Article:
698 South Main Street, Waterbury (Anamet)

The Connecticut Brownfield Land Bank awarded $20,500 to the Waterbury Development Corporation to support assessment activities at the former Anamet factory complex.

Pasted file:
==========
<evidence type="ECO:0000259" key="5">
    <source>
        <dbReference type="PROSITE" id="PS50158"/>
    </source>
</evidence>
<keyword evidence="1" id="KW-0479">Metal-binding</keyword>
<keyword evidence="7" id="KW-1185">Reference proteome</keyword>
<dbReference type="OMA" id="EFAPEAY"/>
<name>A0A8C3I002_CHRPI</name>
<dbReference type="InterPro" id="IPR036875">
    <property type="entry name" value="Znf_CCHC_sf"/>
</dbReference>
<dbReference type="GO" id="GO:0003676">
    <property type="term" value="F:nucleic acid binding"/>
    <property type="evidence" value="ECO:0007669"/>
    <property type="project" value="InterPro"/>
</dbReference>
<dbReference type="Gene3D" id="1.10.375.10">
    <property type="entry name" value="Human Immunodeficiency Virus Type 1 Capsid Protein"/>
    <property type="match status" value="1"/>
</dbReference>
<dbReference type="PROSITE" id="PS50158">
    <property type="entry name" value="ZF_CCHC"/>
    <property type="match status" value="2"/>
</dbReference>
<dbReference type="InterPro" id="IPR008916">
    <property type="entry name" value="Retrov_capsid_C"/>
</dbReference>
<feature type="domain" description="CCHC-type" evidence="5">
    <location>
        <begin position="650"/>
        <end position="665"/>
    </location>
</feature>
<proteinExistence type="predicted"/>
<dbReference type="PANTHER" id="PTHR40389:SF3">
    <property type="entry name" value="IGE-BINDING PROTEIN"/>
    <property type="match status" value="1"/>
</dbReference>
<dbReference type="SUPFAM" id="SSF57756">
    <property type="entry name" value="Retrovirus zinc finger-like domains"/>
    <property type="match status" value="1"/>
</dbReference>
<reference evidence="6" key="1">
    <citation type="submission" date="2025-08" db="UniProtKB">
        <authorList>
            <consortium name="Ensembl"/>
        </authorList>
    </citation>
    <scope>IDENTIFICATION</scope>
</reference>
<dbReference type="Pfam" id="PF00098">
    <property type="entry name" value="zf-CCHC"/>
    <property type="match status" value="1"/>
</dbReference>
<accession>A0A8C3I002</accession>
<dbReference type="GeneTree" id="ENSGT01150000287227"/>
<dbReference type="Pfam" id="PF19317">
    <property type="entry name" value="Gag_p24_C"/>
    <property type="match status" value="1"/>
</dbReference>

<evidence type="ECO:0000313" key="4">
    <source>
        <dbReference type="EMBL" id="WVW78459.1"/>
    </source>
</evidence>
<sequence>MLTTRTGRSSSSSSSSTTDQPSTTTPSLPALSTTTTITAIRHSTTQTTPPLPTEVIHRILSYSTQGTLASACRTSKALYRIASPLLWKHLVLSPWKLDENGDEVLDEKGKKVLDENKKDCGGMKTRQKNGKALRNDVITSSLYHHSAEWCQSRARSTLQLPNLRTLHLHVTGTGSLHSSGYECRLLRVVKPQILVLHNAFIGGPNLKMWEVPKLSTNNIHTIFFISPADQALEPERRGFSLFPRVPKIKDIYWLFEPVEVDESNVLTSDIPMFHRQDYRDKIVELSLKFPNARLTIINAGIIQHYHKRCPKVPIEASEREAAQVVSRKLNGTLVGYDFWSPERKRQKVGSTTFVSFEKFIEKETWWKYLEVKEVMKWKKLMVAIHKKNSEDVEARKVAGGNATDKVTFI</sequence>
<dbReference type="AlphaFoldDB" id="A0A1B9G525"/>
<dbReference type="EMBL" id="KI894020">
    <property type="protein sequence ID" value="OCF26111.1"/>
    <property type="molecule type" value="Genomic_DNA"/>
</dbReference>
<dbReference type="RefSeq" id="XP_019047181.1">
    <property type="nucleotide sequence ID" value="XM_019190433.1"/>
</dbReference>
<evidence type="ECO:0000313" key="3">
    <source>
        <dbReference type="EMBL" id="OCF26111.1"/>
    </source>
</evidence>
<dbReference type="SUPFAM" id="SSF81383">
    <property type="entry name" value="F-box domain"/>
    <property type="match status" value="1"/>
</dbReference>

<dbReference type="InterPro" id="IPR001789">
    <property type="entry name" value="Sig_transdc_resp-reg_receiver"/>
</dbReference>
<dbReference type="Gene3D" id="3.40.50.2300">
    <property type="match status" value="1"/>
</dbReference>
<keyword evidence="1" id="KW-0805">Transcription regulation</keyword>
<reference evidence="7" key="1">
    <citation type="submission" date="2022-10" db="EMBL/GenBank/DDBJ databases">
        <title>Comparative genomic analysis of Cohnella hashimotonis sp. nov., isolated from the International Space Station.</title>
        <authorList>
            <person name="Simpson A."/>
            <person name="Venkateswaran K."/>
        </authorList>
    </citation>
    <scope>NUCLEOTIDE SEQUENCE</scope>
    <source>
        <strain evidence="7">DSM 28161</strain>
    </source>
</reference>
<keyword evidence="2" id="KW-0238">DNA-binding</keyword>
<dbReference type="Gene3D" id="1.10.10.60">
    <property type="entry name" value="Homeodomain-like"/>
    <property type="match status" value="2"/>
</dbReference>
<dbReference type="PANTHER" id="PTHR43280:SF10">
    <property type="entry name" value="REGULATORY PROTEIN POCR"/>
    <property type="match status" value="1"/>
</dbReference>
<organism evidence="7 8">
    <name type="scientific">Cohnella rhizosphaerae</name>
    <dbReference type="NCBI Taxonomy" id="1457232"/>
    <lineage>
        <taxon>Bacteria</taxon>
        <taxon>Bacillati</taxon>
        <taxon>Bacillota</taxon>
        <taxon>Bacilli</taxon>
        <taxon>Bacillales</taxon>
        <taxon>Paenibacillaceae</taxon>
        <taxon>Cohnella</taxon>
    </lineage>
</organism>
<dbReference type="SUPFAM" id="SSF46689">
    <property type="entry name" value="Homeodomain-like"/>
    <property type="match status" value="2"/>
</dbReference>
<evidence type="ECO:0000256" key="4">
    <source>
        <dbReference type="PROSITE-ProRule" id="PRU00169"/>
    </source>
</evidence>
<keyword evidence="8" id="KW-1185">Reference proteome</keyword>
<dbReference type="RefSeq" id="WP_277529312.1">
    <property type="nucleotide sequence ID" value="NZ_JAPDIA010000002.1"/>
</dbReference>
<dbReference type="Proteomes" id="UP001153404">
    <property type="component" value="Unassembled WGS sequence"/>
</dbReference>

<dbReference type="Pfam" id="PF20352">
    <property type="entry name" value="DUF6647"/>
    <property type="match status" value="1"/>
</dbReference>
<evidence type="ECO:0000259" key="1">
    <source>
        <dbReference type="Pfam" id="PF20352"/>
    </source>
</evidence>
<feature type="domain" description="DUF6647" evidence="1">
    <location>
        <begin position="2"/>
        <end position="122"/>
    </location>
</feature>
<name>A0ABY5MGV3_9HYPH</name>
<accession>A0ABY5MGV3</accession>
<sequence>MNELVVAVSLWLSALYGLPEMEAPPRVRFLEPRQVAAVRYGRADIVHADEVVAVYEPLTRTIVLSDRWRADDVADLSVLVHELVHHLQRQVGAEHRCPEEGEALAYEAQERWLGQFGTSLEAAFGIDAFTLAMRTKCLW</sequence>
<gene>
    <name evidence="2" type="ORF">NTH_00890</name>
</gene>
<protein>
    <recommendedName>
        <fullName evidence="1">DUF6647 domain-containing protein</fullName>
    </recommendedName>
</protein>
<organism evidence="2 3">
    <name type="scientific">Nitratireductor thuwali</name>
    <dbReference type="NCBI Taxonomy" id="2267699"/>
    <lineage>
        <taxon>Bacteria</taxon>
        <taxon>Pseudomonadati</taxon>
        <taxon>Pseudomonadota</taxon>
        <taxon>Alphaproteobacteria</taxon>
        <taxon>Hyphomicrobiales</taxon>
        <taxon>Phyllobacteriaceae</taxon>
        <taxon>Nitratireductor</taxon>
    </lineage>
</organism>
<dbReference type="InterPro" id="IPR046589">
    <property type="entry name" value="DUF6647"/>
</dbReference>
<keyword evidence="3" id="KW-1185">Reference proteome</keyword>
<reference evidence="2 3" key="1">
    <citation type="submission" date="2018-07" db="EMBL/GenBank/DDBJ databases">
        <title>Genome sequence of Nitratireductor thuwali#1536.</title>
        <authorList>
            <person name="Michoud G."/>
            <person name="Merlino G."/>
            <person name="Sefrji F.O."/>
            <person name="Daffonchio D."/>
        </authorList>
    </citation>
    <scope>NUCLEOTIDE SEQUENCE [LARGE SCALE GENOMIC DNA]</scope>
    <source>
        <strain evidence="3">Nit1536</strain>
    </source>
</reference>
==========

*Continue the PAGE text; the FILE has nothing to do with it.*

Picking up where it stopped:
From 1812-1977 the 17.46-acre site was used for metal manufacturing by Benedict and Burnham Manufacturing Company, American Brass Company, Anaconda American Brass Company, and ARCO. Most of the site has been vacant since 2003, with only a small portion of it being rented to a landscaping company. The High Bay Building was originally constructed in 1852 with subsequent additions in 1913 and 1916. Current redevelopment plans include returning a portion of this site to industrial use via redevelopment of the 200,000 sq. ft. High Bay Building. The properties’ size presents a unique opportunity to attract and sustain multiple, substantial tenants, enabling mixed-use redevelopment opportunities. The property sits at the nexus of major transportation networks, including Route 8 and I-84, and in proximity to the Metro North railway & the Waterbury Train Station (.9 miles away), and the local bus line (nearest stop .3 miles away). The property borders Waterbury’s downtown area, the Naugatuck River and Greenway (currently under further development). The redevelopment of this 17.46-acre site has the potential to create hundreds of industrial-zoned jobs in one of the poorest areas in the City and the State. The Anamet complex is the subject of extensive ongoing investment, including $10,000,000 from state and local partners. Once completed, the site is expected to yield $100,000,000 in private investment.  Environmental assessment activities within the high-bay building are complete and ongoing across the site. Remedial activities have commenced. The City has demolished the remaining three buildings on site. An RFP for a developer has been completed, with responses currently under review.